Beep beep⁠—it’s that time of year again! Whether you drive one kiddo to school on your way to the office or carpool the entire neighborhood, Car Line Season (also known as “Hurry-Up-and-Wait Season”) waits for no one.

The long road of car seats

Here are some tips to ensure your elementary kiddos are riding through car lines safely and securely this school year.

Car Seat Safety: Where Do We Draw the (Car) Lines?

1. Kids should ride in a five-point harness until at least age 5.

“Age 5? Are you kidding me?” Nope. You’ve heard this one from me quite a bit, so I’ll keep it simple. A five-point harness keeps wiggly children in a safe position the whole drive—and I surely don’t know many under-five kids who can be trusted to sit properly without that harness. So, ideally, use that harnessed car seat until your child reaches its maximum height or weight limit. Check your car seat manual for graduation guidelines specific to your little’s seat, and don’t be tempted to take that harness away before your child can handle seatbelt-level responsibility!

Quickness in the carpool line is not a reason to prematurely move your elementary schooler out of the harnessed stage. If your kiddo needs help unbuckling, check out the UnbuckleMe car seat buckle release tool. It’s a great tool for those kiddos that aren’t quite ready for booster responsibility but can handle the responsibility of getting themselves in and out. Practice using it in low-pressure situations before that first day of school!

2. For high-back booster riders, make sure the seat belt is positioned properly.  

High-back boosters are the first step to teaching our littles how to use an adult seat belt (teaching being the keyword here). Parents often breathe a sigh of relief when we move to the booster stage—but proceed with caution! Moving from a five-point harness to an adult seat belt is a major adjustment. Harnesses restrain our children’s movements, keeping them properly positioned — but seatbelts allow a whole lot more freedom of movement, and with that freedom comes great responsibility!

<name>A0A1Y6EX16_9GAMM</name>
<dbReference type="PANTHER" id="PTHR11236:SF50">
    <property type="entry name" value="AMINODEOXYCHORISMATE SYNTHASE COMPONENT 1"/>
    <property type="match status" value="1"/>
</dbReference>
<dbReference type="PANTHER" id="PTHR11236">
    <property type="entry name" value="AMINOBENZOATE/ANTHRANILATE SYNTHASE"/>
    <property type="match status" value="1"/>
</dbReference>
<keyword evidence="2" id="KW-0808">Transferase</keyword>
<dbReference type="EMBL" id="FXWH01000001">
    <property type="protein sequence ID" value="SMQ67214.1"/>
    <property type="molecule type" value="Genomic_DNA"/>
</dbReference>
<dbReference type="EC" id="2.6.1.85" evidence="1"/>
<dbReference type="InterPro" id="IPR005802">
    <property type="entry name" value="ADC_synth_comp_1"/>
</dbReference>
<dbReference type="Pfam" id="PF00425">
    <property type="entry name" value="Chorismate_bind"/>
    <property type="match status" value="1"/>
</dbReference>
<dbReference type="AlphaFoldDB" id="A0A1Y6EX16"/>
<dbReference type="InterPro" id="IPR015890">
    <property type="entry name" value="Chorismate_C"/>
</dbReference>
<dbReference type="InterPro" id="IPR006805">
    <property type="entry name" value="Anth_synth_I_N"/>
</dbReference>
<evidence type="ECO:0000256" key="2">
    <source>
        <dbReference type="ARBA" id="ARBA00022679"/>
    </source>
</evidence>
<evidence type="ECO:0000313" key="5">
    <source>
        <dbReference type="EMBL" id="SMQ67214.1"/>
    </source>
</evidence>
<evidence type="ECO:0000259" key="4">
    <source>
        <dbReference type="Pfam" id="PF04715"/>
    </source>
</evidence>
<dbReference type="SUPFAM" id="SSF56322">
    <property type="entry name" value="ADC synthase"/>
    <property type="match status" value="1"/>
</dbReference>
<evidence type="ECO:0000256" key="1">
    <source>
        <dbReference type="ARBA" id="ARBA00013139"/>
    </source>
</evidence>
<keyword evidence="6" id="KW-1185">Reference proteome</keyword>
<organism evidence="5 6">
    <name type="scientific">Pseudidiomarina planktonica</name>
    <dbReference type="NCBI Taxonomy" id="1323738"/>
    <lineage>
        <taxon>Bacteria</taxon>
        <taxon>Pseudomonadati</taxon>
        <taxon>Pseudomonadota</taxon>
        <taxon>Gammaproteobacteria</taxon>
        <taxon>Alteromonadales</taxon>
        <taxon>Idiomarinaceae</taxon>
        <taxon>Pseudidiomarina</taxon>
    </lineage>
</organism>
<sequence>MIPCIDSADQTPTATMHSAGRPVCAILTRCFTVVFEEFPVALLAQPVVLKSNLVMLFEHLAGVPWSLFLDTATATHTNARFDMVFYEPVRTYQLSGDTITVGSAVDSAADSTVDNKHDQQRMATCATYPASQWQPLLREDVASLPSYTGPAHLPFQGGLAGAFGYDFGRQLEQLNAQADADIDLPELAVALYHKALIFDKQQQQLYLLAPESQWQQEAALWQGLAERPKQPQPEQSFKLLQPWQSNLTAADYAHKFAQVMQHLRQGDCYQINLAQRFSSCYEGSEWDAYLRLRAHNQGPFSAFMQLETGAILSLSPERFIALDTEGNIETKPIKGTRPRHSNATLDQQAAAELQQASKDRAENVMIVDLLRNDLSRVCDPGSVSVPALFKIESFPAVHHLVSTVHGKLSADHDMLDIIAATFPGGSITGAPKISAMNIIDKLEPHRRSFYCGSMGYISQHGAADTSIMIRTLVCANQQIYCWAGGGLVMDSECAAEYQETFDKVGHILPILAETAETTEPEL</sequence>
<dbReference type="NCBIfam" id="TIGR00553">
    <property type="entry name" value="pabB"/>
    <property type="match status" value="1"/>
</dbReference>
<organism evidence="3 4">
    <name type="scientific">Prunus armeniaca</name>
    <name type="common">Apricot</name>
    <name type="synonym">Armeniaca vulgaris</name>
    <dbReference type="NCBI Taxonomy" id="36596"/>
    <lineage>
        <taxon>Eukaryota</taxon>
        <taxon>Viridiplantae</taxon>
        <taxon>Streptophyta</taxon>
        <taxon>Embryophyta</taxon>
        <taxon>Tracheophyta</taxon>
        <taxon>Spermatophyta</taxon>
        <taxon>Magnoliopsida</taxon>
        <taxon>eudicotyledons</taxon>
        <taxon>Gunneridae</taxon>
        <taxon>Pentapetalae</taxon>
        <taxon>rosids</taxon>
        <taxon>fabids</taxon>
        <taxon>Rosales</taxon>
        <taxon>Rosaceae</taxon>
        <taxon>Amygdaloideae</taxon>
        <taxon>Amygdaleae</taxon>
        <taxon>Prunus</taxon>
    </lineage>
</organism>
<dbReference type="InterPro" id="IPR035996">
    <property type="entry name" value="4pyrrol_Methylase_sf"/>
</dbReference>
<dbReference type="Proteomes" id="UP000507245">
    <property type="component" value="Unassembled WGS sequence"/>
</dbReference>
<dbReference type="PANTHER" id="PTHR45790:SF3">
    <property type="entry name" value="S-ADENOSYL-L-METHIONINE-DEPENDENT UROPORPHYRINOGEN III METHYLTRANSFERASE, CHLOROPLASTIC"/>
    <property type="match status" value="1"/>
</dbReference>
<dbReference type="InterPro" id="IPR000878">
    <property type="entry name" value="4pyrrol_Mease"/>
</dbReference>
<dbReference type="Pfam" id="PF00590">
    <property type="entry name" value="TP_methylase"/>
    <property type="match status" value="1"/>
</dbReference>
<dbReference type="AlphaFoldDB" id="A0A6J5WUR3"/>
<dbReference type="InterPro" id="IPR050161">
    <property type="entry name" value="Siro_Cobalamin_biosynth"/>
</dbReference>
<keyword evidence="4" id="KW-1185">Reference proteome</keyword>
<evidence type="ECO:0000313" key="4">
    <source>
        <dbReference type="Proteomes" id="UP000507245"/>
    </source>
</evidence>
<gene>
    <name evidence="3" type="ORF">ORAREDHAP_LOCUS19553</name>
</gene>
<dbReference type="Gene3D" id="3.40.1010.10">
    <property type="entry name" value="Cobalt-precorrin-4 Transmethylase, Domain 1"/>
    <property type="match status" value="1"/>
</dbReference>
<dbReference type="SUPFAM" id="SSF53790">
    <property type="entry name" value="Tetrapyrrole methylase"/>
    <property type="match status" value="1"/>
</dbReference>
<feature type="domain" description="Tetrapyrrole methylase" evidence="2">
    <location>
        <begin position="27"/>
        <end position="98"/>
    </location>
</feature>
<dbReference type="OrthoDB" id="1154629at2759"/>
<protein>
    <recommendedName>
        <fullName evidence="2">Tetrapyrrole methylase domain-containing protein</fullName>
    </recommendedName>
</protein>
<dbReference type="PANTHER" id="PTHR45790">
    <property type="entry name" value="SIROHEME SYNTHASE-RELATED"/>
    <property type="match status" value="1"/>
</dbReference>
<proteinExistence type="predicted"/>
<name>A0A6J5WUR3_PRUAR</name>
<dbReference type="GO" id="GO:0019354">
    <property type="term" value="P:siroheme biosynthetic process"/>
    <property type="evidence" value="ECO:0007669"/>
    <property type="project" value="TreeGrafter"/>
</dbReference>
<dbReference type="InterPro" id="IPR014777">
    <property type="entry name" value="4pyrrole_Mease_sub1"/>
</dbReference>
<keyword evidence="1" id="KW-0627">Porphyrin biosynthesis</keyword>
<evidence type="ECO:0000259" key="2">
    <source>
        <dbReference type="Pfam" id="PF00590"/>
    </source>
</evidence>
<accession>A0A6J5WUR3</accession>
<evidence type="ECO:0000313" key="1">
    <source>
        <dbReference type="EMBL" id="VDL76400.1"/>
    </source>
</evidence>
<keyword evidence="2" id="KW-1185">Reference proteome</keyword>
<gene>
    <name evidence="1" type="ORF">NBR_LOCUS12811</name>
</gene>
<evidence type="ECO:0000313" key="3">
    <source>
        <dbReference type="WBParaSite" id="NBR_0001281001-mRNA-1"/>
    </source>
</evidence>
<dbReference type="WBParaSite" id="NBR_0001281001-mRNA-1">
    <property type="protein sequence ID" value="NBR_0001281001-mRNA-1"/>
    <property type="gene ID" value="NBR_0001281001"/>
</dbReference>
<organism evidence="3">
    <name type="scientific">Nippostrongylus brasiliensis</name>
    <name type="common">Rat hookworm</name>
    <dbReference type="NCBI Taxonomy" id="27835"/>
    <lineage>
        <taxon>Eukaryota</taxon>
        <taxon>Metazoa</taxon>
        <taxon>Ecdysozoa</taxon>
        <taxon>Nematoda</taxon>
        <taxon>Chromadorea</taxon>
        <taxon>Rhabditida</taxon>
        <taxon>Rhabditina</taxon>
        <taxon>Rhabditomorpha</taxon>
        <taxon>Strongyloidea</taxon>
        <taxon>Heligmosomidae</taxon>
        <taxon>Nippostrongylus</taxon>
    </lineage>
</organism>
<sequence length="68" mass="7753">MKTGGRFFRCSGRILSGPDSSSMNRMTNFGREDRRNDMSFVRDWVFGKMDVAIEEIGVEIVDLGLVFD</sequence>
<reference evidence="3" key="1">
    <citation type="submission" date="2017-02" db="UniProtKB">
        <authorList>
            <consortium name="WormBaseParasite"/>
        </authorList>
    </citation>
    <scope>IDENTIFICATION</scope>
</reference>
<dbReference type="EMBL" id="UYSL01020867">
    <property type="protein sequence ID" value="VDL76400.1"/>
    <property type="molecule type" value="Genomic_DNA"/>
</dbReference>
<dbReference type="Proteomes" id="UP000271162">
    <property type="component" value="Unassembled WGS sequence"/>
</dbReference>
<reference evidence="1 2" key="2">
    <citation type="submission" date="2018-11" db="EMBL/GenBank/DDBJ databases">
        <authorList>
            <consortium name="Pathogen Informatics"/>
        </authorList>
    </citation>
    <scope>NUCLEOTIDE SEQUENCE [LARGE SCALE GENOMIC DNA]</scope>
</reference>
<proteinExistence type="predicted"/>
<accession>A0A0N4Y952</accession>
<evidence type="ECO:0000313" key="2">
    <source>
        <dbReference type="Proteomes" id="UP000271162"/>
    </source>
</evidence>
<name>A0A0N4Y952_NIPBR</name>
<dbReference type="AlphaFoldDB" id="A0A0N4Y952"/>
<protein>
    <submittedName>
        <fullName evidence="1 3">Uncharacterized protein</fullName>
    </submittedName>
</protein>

A booster’s job is to boost your child up, allowing the adult seatbelt to protect their kid-sized body. Easy enough, right?! Well, not quite: you still need to make sure your booster is adjusted to ensure the ideal seatbelt fit. The shoulder belt guide should sit just above your child’s shoulder, letting the seatbelt sit centered on the collarbone before crossing the chest. And at the armrests, make sure the lap belt and shoulder belt are both placed correctly. Usually, both the shoulder and lap belt should be routed under the booster’s armrests, but there are a couple of exceptions! And that lap belt should be pulled snug and sit low across the hips, touching the upper thighs.

Once you have the fit nailed down, it’s time to train your child to sit upright and wiggle-free for the entire ride! Start with short trips or frequent reminders to help your child handle their newfound responsibility. Oh, and here’s another tip: prepare for fast-moving school pickup lines ahead of time. Give your child lots of time to practice buckling their booster independently before they’re in the middle of that car line rush!

3. Slow downnnn on that trip to no-back booster town. 

No-back boosters are the last step in your child’s car seat journey. But don’t rush to get to the end! Just like with rear and forward facing harnessed stages, it’s best to let your child outgrow their high back booster before they move on to the next step. With a structured shoulder belt guide, better postural support, and a comfy headrest, high back boosters can help younger or smaller booster riders stay in a safe position for the whole ride. Go ahead and leave that high back in the car until it’s outgrown! Save the no-back booster for the very final stretch of your child’s car seat progression, around age eight and beyond.


4. Kids should pass the 5-step test before riding without a booster—